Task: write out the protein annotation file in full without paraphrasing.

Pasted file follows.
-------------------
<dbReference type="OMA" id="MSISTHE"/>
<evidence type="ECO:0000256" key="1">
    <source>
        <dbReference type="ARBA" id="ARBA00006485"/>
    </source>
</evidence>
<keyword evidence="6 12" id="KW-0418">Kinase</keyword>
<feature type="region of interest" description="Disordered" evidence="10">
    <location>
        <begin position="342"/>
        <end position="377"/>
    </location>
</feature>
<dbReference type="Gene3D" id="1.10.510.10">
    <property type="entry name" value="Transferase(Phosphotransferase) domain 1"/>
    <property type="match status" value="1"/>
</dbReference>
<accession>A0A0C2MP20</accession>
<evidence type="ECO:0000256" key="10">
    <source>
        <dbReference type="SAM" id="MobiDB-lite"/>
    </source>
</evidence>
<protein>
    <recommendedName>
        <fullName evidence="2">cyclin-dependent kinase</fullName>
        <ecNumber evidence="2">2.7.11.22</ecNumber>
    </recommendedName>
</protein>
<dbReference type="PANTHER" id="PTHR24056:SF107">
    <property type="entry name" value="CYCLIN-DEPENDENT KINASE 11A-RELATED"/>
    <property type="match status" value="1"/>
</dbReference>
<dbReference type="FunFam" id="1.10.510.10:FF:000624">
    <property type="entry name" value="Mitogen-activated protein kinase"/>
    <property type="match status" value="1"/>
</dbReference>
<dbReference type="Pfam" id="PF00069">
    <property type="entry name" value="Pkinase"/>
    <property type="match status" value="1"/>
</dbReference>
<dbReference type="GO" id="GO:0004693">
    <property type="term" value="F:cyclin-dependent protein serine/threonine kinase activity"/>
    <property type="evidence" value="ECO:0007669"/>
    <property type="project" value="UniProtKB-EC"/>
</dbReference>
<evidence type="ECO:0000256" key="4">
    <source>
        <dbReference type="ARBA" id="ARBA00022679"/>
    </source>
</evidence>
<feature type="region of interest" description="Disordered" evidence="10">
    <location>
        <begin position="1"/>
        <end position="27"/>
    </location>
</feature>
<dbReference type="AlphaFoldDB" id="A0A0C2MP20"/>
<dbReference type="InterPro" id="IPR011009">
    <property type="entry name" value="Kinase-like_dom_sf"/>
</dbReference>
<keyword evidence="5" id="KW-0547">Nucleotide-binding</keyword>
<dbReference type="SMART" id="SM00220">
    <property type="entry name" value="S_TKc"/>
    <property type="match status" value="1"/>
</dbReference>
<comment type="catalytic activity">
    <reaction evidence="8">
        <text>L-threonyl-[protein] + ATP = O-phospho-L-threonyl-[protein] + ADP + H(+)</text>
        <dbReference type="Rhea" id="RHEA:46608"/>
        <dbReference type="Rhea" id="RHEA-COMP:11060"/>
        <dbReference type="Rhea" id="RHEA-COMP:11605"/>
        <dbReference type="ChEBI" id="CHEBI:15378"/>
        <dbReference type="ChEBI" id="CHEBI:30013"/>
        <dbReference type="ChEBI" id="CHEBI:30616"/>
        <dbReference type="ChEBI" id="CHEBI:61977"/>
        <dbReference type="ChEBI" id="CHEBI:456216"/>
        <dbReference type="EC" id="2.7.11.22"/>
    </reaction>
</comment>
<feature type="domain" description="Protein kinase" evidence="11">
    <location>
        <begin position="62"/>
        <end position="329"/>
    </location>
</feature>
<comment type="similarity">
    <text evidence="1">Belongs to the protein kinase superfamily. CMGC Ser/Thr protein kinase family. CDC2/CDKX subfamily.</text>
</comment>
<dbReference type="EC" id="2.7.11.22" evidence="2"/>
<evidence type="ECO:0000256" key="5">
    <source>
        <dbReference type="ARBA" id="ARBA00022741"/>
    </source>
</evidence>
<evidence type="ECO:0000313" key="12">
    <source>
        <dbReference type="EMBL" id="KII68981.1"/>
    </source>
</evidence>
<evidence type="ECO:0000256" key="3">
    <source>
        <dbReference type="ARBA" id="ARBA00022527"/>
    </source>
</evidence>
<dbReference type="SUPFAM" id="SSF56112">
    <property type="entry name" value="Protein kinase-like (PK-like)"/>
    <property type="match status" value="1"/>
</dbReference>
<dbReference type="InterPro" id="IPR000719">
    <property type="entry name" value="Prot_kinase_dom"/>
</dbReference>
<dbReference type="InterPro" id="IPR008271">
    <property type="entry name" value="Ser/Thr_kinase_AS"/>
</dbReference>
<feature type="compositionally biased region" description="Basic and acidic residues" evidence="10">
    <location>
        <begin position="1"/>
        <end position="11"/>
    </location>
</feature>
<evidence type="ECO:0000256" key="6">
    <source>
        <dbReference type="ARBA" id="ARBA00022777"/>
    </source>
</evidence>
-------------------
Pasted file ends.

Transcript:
<dbReference type="OMA" id="MSISTHE"/>
<evidence type="ECO:0000256" key="1">
    <source>
        <dbReference type="ARBA" id="ARBA00006485"/>
    </source>
</evidence>
<keyword evidence="6 12" id="KW-0418">Kinase</keyword>
<feature type="region of interest" description="Disordered" evidence="10">
    <location>
        <begin position="342"/>
        <end position="377"/>
    </location>
</feature>
<dbReference type="Gene3D" id="1.10.510.10">
    <property type="entry name" value="Transferase(Phosphotransferase) domain 1"/>
    <property type="match status" value="1"/>
</dbReference>
<accession>A0A0C2MP20</accession>
<evidence type="ECO:0000256" key="10">
    <source>
        <dbReference type="SAM" id="MobiDB-lite"/>
    </source>
</evidence>
<protein>
    <recommendedName>
        <fullName evidence="2">cyclin-dependent kinase</fullName>
        <ecNumber evidence="2">2.7.11.22</ecNumber>
    </recommendedName>
</protein>
<dbReference type="PANTHER" id="PTHR24056:SF107">
    <property type="entry name" value="CYCLIN-DEPENDENT KINASE 11A-RELATED"/>
    <property type="match status" value="1"/>
</dbReference>
<dbReference type="FunFam" id="1.10.510.10:FF:000624">
    <property type="entry name" value="Mitogen-activated protein kinase"/>
    <property type="match status" value="1"/>
</dbReference>
<dbReference type="Pfam" id="PF00069">
    <property type="entry name" value="Pkinase"/>
    <property type="match status" value="1"/>
</dbReference>
<dbReference type="GO" id="GO:0004693">
    <property type="term" value="F:cyclin-dependent protein serine/threonine kinase activity"/>
    <property type="evidence" value="ECO:0007669"/>
    <property type="project" value="UniProtKB-EC"/>
</dbReference>
<evidence type="ECO:0000256" key="4">
    <source>
        <dbReference type="ARBA" id="ARBA00022679"/>
    </source>
</evidence>
<feature type="region of interest" description="Disordered" evidence="10">
    <location>
        <begin position="1"/>
        <end position="27"/>
    </location>
</feature>
<dbReference type="AlphaFoldDB" id="A0A0C2MP20"/>
<dbReference type="InterPro" id="IPR011009">
    <property type="entry name" value="Kinase-like_dom_sf"/>
</dbReference>
<keyword evidence="5" id="KW-0547">Nucleotide-binding</keyword>
<dbReference type="SMART" id="SM00220">
    <property type="entry name" value="S_TKc"/>
    <property type="match status" value="1"/>
</dbReference>
<comment type="catalytic activity">
    <reaction evidence="8">
        <text>L-threonyl-[protein] + ATP = O-phospho-L-threonyl-[protein] + ADP + H(+)</text>
        <dbReference type="Rhea" id="RHEA:46608"/>
        <dbReference type="Rhea" id="RHEA-COMP:11060"/>
        <dbReference type="Rhea" id="RHEA-COMP:11605"/>
        <dbReference type="ChEBI" id="CHEBI:15378"/>
        <dbReference type="ChEBI" id="CHEBI:30013"/>
        <dbReference type="ChEBI" id="CHEBI:30616"/>
        <dbReference type="ChEBI" id="CHEBI:61977"/>
        <dbReference type="ChEBI" id="CHEBI:456216"/>
        <dbReference type="EC" id="2.7.11.22"/>
    </reaction>
</comment>
<feature type="domain" description="Protein kinase" evidence="11">
    <location>
        <begin position="62"/>
        <end position="329"/>
    </location>
</feature>
<comment type="similarity">
    <text evidence="1">Belongs to the protein kinase superfamily. CMGC Ser/Thr protein kinase family. CDC2/CDKX subfamily.</text>
</comment>
<dbReference type="EC" id="2.7.11.22" evidence="2"/>
<evidence type="ECO:0000256" key="5">
    <source>
        <dbReference type="ARBA" id="ARBA00022741"/>
    </source>
</evidence>
<evidence type="ECO:0000313" key="12">
    <source>
        <dbReference type="EMBL" id="KII68981.1"/>
    </source>
</evidence>
<evidence type="ECO:0000256" key="3">
    <source>
        <dbReference type="ARBA" id="ARBA00022527"/>
    </source>
</evidence>
<dbReference type="SUPFAM" id="SSF56112">
    <property type="entry name" value="Protein kinase-like (PK-like)"/>
    <property type="match status" value="1"/>
</dbReference>
<dbReference type="InterPro" id="IPR000719">
    <property type="entry name" value="Prot_kinase_dom"/>
</dbReference>
<dbReference type="InterPro" id="IPR008271">
    <property type="entry name" value="Ser/Thr_kinase_AS"/>
</dbReference>
<feature type="compositionally biased region" description="Basic and acidic residues" evidence="10">
    <location>
        <begin position="1"/>
        <end position="11"/>
    </location>
</feature>
<evidence type="ECO:0000256" key="6">
    <source>
        <dbReference type="ARBA" id="ARBA00022777"/>
    </source>
</evidence>